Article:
Traveler's Diarrhea comes from bacteria, viruses, or parasites in food and water. Nasty little bugs live everywhere, including your home. They're in the water we drink and food we eat everyday. We don't get sick, because we're used to our little bugs. Traveler's Diarrhea happens when we eat food or drink water from someplace else.
The National Institute of Diabetes and Digestive and Kidney Diseases (NIDDK) has identified these precautions to keep travelers safe in foreign lands.
Time Required: Your whole trip - be diligent
- Do not drink any tap water, not even when brushing your teeth.
- Do not drink unpasteurized milk or dairy products.
- Do not use ice made from tap water.
- Avoid all raw fruits and vegetables (including lettuce and fruit salad) unless they can be peeled and you peel them yourself.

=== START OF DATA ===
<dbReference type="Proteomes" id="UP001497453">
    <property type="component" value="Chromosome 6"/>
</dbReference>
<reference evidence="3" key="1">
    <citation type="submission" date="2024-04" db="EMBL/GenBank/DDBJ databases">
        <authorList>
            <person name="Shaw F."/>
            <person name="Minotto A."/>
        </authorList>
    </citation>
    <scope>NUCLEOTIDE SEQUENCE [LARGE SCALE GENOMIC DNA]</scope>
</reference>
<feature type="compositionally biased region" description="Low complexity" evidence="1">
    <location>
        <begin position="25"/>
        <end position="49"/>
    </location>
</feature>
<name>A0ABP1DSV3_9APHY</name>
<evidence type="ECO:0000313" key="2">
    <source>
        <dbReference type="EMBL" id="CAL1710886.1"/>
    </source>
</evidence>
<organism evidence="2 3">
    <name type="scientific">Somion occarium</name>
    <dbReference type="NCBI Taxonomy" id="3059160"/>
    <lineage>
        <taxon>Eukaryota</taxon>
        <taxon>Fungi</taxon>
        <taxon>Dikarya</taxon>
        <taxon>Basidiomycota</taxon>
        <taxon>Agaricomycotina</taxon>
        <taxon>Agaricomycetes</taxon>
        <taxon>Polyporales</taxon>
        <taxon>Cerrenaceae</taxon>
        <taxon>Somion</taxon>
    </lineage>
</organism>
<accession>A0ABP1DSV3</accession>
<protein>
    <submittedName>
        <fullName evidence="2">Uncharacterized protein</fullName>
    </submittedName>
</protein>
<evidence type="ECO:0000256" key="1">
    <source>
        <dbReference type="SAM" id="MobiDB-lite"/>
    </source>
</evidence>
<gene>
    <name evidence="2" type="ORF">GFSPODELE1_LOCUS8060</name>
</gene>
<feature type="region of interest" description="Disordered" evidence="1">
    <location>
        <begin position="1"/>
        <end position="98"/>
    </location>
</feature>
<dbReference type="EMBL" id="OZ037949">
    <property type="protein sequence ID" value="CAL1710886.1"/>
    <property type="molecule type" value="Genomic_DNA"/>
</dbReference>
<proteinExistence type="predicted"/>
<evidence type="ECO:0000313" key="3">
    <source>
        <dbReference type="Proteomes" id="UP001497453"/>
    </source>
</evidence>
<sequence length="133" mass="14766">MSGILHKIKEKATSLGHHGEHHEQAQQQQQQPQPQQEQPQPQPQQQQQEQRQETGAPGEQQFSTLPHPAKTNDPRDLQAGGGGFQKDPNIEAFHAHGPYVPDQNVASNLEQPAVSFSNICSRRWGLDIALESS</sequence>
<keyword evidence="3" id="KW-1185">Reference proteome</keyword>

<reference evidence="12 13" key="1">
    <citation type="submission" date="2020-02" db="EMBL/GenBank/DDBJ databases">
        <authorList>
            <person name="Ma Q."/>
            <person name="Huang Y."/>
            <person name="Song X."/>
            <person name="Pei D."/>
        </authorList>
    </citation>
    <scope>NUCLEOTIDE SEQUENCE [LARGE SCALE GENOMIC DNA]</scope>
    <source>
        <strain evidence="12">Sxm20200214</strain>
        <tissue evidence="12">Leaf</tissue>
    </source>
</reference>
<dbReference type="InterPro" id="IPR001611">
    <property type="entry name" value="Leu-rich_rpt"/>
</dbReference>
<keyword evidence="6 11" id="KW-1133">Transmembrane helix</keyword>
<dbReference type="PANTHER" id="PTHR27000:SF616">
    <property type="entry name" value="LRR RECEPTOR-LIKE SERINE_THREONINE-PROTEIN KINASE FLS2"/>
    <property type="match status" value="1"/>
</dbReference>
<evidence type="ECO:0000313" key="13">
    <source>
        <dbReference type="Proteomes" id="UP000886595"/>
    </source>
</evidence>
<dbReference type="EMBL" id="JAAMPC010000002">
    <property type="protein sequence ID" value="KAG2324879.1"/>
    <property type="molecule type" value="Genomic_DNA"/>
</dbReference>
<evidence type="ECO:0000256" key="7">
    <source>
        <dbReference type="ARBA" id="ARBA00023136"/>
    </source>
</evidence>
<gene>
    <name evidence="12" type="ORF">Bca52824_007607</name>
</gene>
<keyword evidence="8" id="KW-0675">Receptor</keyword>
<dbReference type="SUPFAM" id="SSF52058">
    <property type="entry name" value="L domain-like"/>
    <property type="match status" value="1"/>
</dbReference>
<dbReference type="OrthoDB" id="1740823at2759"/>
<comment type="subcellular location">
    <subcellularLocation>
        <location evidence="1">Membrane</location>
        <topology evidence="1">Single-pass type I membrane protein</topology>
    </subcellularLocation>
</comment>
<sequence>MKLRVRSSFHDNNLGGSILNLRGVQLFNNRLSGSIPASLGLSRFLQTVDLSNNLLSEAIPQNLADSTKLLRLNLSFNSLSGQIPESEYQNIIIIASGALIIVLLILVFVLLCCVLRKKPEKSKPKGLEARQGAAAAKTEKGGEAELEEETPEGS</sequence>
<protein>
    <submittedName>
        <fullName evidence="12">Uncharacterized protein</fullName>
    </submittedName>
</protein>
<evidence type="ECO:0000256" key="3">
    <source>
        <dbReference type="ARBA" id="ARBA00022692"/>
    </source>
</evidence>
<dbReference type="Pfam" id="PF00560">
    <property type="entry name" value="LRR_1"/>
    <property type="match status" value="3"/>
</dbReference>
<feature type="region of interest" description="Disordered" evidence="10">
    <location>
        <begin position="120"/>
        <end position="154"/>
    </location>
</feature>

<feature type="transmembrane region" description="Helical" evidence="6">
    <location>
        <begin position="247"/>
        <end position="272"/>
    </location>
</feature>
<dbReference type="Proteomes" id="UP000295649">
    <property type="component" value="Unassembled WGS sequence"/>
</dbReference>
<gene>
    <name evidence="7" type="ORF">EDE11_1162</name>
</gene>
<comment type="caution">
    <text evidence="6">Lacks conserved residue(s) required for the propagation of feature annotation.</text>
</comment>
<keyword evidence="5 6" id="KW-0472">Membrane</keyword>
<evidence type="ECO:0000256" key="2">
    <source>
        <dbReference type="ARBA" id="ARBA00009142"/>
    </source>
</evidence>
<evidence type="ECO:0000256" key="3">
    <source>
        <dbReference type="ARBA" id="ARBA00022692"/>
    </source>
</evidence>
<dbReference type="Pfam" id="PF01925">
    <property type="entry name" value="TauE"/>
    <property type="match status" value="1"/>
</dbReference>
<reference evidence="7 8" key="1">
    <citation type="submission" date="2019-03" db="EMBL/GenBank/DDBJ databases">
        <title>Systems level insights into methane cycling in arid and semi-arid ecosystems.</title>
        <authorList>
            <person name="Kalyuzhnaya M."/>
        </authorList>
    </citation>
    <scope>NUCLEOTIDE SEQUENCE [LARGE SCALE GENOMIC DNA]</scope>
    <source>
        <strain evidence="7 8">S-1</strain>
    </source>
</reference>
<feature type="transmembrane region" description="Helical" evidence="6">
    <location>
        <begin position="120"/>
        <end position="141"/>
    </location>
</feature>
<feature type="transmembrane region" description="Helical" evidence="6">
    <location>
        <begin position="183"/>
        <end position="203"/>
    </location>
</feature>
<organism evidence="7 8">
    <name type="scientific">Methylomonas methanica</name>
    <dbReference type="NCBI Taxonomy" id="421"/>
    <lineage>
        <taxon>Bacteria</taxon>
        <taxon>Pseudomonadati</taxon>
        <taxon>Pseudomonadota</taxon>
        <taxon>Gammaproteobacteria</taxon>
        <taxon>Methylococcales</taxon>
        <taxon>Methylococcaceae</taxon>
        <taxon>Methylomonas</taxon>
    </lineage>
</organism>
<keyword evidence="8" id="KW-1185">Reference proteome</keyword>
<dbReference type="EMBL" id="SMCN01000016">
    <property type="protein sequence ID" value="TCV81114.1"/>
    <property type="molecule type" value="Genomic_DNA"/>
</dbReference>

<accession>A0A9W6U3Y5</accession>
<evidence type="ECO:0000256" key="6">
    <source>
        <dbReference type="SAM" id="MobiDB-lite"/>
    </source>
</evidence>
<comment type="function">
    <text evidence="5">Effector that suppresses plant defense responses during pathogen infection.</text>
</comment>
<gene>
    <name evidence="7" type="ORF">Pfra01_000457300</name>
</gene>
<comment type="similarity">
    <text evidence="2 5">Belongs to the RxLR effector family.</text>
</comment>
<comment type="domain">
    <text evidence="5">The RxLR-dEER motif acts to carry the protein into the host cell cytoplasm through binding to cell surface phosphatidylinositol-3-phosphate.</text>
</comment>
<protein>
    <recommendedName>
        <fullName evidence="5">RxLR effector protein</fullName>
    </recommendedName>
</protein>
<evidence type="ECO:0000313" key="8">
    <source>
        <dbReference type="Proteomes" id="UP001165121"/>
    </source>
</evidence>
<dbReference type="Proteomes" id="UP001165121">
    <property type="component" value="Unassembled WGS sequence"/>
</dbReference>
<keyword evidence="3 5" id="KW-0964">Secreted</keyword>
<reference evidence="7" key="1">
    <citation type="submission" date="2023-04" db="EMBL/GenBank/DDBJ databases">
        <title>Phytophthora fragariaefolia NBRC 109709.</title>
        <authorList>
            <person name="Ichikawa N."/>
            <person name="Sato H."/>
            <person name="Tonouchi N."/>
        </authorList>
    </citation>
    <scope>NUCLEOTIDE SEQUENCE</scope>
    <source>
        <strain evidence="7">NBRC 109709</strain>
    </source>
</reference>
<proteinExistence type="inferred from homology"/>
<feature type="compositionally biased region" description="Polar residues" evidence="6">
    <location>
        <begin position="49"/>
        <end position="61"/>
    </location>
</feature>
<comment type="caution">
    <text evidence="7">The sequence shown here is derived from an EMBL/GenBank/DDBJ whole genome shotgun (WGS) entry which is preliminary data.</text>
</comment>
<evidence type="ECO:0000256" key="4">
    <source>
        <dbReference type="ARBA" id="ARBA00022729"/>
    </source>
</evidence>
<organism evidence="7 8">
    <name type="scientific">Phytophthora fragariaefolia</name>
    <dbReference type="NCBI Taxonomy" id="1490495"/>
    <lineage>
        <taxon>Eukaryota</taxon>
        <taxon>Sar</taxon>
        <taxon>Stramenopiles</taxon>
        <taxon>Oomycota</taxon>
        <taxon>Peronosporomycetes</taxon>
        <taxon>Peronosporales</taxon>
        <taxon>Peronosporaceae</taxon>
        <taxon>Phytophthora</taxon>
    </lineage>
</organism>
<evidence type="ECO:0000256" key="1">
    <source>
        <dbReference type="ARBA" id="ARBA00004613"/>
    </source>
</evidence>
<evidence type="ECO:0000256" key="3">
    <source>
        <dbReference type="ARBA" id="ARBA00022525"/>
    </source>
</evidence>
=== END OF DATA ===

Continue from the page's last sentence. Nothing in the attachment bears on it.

- Do not eat raw or rare meat and fish.
- Do not eat meat or shellfish that is not hot when served to you.
- Do not eat food from street vendors.
- It should be safe to drink bottled water (if you are the one to break the seal), carbonated soft drinks, and hot drinks like coffee or tea.
- If you do get Traveler's Diarrhea, the NIDDK recommends trying to wait it out until the diarrhea passes. Using diarrhea medications may cause the bacteria to stay in your system longer.
- Until the Traveler's Diarrhea subsides, try to avoid milk products and foods that are greasy, high-fiber, or very sweet. These foods tend to make the diarrhea worse.
- Avoid dehydration by eating plenty of broth and soups. Water doesn't have enough electrolytes to replace what's being lost. By all means, drink when you are thirsty, but also eat a balanced diet.
- Depending on where you are going and how long you are staying, your doctor may recommend that you take antibiotics before leaving to protect you from possible infection.